The morning of the 15th came, I was taken down to theatre and then everything started. I had my spinal blocks which wasn’t as bad as I thought it would be. I was laid down and sprayed with cold spray to check I was completely numb. The room was filled with staff, there was around 15-18 people in the theatre room. My surgery finally started but surprisingly I was coping quite well considering the circumstances. This came as a shock to me as I am usually one to faint at the sight of a needle. The procedure came and went quickly. At least I thought it did until I looked at Joe and he was as white as a sheet and he told me it felt like it lasted a lifetime.

At 9.28am and 9.29am the boys were delivered I always imagined having the babies held up over the screen and me crying with happiness – oh how I was so wrong. I didn’t have the babies held up to me nor did I hear babies crying, all I kept saying to Joe was “are they alive” imagine after a traumatic pregnancy all you want to see if your babies which I wasn’t able to. The boys were taken off to NICU straight away, I was sent down to recovery and then wheeled back to my room. Around half an hour later I was given two photos of the boys, I was happy and sad at the same time. Happy I had both of my boys but sad because I couldn’t see them, touch them or kiss and cuddle them. I sent Joe and our mums to see the boys as I didn’t feel well after my cesarean, so I slept until the morning and first thing I got up and went to see my boys.

I knew this wasn’t the end of our journey and that we had a tough few months ahead of us. We had so many ups and downs, but we got through them as a family and now we are stronger than ever.

NICU mums, just remember your time will come. There is light at the end of the tunnel, yes you may see families come and go quicker than you but when the time is right you will be home in your happy place.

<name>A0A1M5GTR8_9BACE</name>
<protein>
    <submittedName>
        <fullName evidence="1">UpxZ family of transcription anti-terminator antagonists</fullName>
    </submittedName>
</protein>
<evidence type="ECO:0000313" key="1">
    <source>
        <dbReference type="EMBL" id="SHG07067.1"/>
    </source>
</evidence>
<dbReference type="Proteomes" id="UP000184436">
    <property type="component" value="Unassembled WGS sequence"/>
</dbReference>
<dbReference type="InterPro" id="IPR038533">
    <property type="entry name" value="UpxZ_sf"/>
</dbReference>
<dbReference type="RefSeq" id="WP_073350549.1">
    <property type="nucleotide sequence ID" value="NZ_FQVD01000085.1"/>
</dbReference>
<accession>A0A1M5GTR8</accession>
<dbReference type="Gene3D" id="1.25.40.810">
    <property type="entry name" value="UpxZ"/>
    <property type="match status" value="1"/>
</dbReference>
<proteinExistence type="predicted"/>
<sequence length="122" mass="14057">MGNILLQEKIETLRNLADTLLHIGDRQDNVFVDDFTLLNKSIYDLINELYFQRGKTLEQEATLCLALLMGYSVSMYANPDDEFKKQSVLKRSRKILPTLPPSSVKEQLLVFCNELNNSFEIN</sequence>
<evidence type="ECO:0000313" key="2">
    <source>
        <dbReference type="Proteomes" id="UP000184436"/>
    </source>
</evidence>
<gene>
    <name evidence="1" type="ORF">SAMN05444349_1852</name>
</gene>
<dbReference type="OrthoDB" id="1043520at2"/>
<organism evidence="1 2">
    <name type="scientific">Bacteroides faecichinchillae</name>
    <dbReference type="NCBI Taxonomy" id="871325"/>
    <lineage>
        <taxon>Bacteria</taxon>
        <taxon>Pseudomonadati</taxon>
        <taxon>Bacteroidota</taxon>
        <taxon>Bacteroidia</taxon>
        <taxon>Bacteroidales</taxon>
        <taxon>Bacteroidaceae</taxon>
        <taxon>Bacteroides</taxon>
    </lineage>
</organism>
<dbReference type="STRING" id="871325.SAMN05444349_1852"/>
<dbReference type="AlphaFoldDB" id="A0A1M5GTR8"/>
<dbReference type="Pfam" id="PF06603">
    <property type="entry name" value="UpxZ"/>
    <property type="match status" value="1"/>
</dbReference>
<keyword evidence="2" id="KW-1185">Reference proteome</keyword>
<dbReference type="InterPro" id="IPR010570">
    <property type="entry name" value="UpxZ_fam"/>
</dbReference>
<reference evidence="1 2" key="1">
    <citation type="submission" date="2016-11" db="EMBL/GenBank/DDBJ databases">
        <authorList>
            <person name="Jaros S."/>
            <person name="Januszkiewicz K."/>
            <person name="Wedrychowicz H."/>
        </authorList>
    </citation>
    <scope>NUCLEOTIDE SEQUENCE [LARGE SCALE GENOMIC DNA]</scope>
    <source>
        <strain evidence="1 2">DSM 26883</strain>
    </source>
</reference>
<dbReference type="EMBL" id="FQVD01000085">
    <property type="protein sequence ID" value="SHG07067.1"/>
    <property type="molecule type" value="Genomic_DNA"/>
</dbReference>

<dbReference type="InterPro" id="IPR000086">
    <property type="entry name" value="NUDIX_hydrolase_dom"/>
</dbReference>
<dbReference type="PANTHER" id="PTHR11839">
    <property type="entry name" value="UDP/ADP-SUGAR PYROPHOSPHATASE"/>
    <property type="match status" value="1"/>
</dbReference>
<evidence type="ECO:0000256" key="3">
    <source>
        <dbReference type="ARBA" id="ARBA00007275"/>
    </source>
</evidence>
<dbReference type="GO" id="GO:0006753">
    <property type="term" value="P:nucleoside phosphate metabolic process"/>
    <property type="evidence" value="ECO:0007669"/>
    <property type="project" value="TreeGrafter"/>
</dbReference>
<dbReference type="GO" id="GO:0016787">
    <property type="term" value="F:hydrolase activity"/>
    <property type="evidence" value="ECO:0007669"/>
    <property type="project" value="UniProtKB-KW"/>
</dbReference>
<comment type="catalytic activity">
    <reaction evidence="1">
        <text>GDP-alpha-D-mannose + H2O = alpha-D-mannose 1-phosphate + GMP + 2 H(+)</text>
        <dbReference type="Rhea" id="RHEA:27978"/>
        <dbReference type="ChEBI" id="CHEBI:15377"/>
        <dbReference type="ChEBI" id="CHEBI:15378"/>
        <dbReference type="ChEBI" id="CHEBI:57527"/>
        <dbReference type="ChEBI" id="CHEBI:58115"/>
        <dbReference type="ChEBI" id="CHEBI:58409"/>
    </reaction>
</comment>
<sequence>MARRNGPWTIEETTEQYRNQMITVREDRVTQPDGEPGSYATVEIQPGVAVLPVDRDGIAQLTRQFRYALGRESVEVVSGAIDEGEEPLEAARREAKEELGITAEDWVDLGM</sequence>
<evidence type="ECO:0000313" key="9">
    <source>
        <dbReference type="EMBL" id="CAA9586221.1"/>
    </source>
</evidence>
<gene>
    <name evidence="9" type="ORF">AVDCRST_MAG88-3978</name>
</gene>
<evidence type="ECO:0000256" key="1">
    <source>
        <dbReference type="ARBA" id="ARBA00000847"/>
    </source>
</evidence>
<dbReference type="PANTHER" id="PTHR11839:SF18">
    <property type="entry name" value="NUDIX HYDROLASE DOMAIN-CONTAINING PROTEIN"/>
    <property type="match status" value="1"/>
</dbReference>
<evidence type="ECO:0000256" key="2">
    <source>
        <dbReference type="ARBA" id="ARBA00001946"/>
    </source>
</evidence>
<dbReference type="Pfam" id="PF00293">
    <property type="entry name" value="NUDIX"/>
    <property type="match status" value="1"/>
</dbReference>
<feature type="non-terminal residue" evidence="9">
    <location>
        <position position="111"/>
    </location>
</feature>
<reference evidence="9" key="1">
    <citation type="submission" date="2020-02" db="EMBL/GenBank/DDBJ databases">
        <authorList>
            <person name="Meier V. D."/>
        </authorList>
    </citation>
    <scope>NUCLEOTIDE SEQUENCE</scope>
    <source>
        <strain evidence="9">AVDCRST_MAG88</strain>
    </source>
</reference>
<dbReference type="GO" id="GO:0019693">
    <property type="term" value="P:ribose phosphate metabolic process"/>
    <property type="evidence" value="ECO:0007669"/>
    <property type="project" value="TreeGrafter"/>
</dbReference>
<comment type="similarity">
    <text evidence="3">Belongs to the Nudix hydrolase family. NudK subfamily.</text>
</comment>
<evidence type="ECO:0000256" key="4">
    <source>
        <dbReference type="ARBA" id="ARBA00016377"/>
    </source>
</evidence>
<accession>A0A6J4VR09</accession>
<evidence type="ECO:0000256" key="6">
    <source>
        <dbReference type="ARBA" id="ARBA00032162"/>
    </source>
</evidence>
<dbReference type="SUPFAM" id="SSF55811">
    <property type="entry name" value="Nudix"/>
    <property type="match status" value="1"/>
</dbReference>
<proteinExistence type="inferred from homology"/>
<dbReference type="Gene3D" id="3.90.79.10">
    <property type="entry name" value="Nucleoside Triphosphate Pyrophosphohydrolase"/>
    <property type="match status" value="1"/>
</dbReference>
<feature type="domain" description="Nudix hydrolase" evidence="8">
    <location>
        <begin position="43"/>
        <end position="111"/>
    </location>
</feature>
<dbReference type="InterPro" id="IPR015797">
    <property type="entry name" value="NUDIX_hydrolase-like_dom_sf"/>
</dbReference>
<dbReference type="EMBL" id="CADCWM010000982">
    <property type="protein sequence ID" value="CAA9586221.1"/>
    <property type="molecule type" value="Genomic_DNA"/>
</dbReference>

“You are braver than you believe, stronger than you seem, and smarter than you think. But the most important thing is, even if we’re apart…I’ll always be with you.”

Teddy David Smith                                               Ronnie Kenneth Smith

15th September 2017                                           15th September 2017

9.38am                                                                    9.39am

609g                                                                        1.42kg


The Journey Begins

Thanks for joining me on my first ever blog post.

After lots of people telling me I should start blogging, I have finally decided to bite the bullet and create one!

In my blogs I will be talking about lots of different things, firstly going through IVF and finding out I was having twins, hyperemesis gravidarum, dealing with TTTS, having to deliver the twins early and also our NICU journey. If you have any requests of things for me to blog about please do get in touch.

So….here we go….

Finding out we needed IVF!

Myself and Joe have always both wanted a family. So when the time was right and we wanted to think more about children I went to the doctors to have a check up as I have polycystic ovaries. My doctor then referred me for a scan, I attended my scan and was told if myself and Joe want to have children I would need to go onto tablets to help me fall pregnant and he would need to be checked to make sure everything is ok with himself. When I told Joe he needed to do this he was extremely confident everything was ok with him. So he went to his appointment to provide a sample, the sample was tested and he was asked to go back and give another sample as nothing came from the first one. He then went back and repeated his sample, after he had done this we received a call from his doctor asking him to go into the surgery for a chat.

Joe went to the doctors for the “chat” which consisted of him being told in the samples he gave there wasn’t any sperm. So from there we had an extremely long road ahead of us, from February 2016 until August 2016 we had a lot of un answered questions. The feelings we felt in this time were something I never want to feel again, there were times where Joe would be in tears and tell me to leave him if he can’t give me children. As you can imagine this was heartbreaking to see and hear him say things like that.